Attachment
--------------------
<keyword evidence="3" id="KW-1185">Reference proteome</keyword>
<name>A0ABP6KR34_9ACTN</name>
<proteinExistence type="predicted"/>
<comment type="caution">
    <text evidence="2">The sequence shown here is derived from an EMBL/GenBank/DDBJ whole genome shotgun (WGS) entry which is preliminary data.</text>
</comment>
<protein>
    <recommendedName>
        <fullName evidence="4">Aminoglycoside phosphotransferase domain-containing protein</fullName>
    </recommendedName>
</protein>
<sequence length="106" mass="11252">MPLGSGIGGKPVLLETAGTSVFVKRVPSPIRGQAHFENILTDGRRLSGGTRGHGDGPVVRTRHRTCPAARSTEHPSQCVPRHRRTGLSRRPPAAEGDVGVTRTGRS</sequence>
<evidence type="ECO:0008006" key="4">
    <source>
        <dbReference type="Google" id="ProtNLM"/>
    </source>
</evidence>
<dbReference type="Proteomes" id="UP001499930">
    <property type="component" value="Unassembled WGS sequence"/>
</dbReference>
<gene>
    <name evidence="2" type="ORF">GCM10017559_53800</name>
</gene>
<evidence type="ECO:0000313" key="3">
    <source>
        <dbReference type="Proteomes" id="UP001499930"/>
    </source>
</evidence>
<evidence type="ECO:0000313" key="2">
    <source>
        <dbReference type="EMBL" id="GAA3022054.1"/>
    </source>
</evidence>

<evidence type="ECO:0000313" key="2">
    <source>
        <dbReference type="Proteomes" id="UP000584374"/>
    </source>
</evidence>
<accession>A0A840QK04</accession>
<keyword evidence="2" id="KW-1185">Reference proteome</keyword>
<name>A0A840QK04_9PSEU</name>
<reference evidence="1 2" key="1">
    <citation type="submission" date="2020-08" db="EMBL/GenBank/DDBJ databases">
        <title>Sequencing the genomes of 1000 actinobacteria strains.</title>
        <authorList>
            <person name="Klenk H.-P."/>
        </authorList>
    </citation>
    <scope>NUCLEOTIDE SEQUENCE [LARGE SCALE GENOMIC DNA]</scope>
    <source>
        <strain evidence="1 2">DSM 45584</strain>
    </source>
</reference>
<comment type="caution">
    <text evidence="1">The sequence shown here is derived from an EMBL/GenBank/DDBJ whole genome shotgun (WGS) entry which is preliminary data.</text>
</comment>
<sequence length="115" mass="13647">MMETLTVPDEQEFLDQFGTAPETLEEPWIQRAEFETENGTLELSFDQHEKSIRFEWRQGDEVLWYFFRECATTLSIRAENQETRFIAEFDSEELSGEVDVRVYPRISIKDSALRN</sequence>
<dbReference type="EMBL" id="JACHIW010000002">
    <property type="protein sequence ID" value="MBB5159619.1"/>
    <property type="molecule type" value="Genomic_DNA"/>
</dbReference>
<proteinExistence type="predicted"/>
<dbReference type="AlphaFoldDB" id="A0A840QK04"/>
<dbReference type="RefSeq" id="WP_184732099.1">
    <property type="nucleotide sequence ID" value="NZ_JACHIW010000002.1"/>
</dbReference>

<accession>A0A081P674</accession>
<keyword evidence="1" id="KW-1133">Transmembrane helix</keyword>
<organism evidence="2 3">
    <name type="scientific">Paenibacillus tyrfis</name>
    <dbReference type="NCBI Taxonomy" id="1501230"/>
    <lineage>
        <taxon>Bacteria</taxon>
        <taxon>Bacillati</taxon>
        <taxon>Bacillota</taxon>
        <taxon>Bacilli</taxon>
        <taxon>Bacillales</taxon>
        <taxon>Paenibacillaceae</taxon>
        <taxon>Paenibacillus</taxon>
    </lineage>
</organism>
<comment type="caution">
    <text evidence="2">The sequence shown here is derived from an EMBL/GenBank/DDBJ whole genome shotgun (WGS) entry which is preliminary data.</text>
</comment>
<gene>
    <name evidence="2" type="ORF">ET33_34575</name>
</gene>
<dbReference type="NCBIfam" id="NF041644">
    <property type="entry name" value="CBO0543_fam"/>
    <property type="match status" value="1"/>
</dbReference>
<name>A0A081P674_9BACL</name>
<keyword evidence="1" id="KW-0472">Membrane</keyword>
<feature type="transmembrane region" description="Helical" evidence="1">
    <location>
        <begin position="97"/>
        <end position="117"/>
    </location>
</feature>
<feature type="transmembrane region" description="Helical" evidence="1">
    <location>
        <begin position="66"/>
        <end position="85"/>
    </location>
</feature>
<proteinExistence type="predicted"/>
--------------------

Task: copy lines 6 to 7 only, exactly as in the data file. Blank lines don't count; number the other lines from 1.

</comment>
<protein>